Suppose $X_n$ and $Y_n$ are independent, $X_n \overset d \to X$ and $X_n + Y_n \overset d \to Z$ for some random variable $Z$.

Is it necessary, that $Y_n$ converges in distribution?

I tired using characteristic functions and Levy-Cramer theorem, but I'm missing one thing. Here is what I have: $$ \forall t \in \mathbb R \quad \varphi_{X_n}(t) \to \varphi_X(t), \quad \varphi_{X_n}(t)\varphi_{Y_n}(t) \to \varphi_Z(t) $$ Since $\varphi_{Y_n}$ is bounded, it must converge for all $t$ such that $\varphi_{X}(t) \neq 0$. For those $t$ we would have $$ \varphi_{Y_n}(t) \to \frac {\varphi_Z(t)}{\varphi_{X}(t)} $$ Which is continuous at $0$ and equal to $1$ there. If $\varphi_{Y_n}$ converged in every point, then $Y_n$ would have to converge in distribution.

Can I show that $\varphi_{Y_n}$ converges everywhere? Or in other way show that $Y_n$ converges in distribution? Counterexamples are welcome too.

  • $\begingroup$ My probability is too rusty to recall anything immediately, but there is a nice book called Counterexamples in Probability which would probably have an answer to your question either direction. Amazon link $\endgroup$
    – dezdichado
    Sep 3, 2022 at 14:52

1 Answer 1


To provide a counterexample, the following Proposition(c.f. Y. S. Chow & H. Teicher, Probability Theory, 3rdEd, Springer Verlag, 1997, Prop. 8.4.3, p.299, or K. L. Chung, A Course in ProbabilityTheory, 3rdEd, Academic Press, 2003. Th.6.5.3, p.191.) is useful:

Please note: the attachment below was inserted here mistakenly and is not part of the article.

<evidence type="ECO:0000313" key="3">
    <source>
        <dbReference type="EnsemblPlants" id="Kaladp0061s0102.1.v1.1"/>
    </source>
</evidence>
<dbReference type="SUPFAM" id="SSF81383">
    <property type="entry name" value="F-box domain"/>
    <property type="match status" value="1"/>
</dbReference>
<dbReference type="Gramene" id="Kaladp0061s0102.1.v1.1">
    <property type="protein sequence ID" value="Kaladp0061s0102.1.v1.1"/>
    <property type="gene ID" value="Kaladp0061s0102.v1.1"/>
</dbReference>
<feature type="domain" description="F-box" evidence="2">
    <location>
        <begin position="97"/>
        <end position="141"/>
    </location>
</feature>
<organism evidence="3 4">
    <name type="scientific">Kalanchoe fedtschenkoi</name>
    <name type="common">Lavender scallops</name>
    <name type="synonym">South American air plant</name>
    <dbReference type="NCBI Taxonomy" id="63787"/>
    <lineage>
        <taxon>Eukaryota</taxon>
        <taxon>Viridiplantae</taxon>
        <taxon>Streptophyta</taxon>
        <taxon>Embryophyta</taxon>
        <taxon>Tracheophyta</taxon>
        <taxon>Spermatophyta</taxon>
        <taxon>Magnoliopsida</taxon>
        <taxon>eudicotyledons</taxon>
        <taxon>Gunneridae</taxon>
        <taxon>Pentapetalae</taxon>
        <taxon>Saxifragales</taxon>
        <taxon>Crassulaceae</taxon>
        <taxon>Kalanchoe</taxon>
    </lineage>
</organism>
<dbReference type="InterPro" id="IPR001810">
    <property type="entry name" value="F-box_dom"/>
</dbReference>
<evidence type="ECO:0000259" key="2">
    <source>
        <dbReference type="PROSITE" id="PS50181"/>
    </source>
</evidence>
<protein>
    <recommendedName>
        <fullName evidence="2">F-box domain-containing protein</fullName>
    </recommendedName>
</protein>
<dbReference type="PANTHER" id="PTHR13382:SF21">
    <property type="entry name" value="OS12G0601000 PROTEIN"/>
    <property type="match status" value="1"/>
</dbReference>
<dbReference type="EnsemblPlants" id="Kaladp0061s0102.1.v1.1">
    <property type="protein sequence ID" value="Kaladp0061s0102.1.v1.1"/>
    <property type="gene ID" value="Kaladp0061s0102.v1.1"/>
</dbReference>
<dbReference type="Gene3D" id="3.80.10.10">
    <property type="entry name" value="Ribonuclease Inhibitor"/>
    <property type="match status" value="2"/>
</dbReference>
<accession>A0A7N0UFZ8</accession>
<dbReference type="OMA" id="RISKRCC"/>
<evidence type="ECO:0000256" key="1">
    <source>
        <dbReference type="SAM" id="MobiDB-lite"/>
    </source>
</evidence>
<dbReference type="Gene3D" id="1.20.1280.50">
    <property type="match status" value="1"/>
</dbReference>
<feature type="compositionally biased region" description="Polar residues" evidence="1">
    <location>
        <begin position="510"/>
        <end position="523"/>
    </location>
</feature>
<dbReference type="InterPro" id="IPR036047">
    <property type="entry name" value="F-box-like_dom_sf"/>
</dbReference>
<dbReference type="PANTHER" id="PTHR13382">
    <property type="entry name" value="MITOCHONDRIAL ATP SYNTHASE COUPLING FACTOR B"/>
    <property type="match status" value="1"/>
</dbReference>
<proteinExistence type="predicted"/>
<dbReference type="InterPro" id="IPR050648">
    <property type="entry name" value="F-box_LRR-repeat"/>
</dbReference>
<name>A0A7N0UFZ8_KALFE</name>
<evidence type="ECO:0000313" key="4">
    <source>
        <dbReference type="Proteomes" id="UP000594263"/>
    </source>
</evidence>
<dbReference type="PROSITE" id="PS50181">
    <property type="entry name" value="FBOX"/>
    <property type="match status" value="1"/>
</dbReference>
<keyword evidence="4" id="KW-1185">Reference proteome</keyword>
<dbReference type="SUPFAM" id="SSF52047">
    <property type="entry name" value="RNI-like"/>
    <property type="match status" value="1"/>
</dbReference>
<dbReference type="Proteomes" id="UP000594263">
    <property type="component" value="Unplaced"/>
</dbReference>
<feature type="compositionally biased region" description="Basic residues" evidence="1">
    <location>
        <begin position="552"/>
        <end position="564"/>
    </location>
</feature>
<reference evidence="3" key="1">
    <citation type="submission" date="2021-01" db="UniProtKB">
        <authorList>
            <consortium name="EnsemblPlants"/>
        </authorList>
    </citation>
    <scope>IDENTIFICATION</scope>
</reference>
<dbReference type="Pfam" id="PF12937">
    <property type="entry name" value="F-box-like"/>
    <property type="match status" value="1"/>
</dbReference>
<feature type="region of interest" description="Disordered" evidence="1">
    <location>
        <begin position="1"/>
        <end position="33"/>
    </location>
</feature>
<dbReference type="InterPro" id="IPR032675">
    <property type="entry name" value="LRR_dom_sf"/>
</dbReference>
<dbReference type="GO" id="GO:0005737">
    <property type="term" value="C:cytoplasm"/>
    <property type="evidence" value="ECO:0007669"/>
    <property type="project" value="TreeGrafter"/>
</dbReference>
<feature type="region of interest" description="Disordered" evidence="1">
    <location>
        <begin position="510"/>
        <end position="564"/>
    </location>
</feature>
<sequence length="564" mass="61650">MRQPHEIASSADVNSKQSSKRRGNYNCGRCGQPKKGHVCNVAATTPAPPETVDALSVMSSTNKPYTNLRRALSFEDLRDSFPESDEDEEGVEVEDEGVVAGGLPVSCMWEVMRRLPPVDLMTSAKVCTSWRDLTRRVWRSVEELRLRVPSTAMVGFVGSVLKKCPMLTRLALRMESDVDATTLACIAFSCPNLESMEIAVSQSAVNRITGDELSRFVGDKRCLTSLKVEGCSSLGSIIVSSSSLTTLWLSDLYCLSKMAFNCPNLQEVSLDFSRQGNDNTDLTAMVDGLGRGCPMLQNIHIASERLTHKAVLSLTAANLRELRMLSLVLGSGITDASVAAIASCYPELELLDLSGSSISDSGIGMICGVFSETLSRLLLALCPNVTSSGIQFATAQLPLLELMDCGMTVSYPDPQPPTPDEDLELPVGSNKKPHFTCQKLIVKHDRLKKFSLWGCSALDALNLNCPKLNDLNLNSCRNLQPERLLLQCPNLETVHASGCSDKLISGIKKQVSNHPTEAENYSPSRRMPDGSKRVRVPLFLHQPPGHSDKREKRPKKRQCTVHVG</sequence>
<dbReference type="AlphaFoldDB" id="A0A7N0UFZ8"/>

Theorem(Pólya): A nonnegative, even function $\psi$ convex and decreasing on $ (0,\infty) $ with $ \psi(0+)=\psi(0)=1 $ is a c.f.(characteristic function).

From Pólya's Theorem, the following $ \psi $'s are c.f., for $ t\in\mathbb{R} $ \begin{align*} \psi_1(t)&=(1-|t|)^+,\\ \psi_2(t)&=\Big(1-\frac{|t|}{2}\Big)^+,\\ \psi_3(t)&=\Big(1-\frac{|t|}{2}\Big)^+\vee \frac12. \end{align*} Now define the distibutions of $ X_n, Y_n $ by c.f. as following: \begin{align*} \phi_{X_n}(t)&=\psi_1(t),\\ \phi_{Y_n}(t)&=\begin{cases} \psi_2(t), \quad & n=2k,\\ \psi_3(t), & n=2k-1. \end{cases} \end{align*} Then \begin{align*} \phi_{X_n+Y_n}(t)&=\phi_{X_n}(t)\phi_{Y_n}(t)\\ &=\psi_1(t)\psi_2(t). \end{align*} Hence $ X_n+Y_n\overset d\to Z $, but the sequence of distributions of $\{Y_{2k-1}, k\ge1\}$ and sequence of distributions of $\{Y_{2k}, k\ge 1\}$ have different limit.

  • $\begingroup$ Thank you very much. I really hoped for positive answer, so I didn't focus on looking for counterexamples. As expected, solution exploits multiplying by zero, which I couldn't cover. $\endgroup$
    – Esgeriath
    Sep 5, 2022 at 6:47

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